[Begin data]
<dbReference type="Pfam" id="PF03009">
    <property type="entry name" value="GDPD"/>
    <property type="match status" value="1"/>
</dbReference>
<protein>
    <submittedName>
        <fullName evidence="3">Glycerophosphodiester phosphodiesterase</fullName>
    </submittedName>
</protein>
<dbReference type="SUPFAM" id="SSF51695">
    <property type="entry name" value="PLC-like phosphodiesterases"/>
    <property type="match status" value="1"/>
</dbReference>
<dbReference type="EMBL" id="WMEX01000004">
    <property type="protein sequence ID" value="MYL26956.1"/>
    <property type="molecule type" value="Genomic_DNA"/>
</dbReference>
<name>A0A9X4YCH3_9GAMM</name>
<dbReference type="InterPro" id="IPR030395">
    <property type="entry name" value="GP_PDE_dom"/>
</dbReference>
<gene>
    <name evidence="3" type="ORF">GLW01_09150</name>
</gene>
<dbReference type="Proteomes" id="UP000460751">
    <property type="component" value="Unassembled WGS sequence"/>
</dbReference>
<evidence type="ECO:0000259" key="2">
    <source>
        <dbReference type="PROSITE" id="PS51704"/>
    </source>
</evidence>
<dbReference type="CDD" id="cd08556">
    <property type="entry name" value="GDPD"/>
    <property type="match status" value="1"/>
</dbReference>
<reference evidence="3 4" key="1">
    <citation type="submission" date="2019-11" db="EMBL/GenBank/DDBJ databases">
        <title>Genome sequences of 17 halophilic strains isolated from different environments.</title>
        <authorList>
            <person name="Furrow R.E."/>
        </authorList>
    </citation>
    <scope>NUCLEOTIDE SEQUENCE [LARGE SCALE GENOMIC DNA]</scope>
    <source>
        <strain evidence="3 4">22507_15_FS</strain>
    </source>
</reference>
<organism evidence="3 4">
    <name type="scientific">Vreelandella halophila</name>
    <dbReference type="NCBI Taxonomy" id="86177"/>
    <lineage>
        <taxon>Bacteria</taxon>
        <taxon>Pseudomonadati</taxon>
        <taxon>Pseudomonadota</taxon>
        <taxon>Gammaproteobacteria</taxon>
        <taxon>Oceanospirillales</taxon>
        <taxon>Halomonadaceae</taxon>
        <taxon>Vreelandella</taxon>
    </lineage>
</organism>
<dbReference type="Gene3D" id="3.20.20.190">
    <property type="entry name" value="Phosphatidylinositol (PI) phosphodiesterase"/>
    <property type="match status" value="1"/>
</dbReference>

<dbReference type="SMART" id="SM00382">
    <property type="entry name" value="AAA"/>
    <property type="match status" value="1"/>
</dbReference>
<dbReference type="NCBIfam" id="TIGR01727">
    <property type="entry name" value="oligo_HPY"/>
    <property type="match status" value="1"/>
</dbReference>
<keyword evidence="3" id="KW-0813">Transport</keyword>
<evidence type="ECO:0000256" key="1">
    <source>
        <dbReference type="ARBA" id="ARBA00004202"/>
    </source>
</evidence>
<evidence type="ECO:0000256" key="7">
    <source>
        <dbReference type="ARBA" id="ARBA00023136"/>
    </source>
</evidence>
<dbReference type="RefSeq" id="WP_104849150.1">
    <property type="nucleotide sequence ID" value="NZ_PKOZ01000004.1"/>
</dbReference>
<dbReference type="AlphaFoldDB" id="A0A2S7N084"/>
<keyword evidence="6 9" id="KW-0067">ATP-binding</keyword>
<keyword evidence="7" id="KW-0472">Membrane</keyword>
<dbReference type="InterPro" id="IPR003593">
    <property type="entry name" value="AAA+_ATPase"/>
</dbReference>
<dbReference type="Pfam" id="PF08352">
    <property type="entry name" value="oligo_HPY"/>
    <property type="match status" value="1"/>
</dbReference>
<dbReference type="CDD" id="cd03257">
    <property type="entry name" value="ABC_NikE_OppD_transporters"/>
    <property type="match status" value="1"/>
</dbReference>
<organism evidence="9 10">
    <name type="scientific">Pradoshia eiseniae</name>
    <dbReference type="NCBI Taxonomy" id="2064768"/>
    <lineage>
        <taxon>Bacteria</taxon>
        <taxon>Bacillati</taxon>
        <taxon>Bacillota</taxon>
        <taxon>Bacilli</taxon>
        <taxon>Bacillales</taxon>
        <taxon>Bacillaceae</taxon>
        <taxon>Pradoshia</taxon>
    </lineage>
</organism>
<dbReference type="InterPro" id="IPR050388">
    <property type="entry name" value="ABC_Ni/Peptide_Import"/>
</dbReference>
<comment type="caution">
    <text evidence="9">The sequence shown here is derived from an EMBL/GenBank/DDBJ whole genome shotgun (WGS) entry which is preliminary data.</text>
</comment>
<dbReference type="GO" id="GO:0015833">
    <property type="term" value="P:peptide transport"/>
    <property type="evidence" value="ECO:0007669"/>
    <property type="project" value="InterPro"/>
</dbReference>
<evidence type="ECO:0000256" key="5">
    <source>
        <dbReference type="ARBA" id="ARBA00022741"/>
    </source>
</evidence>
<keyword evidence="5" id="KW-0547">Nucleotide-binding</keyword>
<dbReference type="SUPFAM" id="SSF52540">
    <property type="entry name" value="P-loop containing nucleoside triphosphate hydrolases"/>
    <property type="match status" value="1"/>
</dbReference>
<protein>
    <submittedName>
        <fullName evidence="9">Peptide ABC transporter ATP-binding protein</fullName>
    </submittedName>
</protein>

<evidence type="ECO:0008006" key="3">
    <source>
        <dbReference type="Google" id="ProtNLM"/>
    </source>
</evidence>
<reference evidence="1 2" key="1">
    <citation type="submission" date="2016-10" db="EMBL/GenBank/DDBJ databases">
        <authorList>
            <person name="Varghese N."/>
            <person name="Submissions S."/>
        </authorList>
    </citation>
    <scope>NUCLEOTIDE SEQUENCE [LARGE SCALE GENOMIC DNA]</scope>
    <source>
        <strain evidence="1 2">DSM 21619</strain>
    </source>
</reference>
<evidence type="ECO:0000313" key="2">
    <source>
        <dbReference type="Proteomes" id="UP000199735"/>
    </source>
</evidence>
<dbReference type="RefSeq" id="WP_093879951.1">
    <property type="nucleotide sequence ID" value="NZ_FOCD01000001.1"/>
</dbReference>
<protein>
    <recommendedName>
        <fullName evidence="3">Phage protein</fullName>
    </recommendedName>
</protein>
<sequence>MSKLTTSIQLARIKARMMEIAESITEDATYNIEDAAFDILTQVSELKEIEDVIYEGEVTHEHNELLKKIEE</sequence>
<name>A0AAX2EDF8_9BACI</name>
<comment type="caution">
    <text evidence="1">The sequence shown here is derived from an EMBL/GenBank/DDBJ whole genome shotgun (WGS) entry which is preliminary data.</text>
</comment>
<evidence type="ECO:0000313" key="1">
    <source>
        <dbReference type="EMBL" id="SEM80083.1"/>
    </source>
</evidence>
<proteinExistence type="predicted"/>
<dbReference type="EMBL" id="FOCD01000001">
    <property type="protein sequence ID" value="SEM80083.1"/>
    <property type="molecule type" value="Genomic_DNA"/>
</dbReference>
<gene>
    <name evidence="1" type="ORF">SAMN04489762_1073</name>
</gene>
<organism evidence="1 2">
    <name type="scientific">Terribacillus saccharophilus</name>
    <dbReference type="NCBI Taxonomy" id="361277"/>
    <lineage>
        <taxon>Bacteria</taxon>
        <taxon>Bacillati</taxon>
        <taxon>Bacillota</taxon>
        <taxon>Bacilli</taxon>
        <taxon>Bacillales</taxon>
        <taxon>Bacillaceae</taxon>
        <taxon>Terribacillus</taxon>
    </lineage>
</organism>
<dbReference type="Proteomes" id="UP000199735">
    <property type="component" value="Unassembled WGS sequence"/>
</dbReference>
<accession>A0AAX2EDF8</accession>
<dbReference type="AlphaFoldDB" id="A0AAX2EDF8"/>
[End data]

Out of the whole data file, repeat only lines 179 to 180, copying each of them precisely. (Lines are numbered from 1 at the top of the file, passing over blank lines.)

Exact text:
    </source>
</evidence>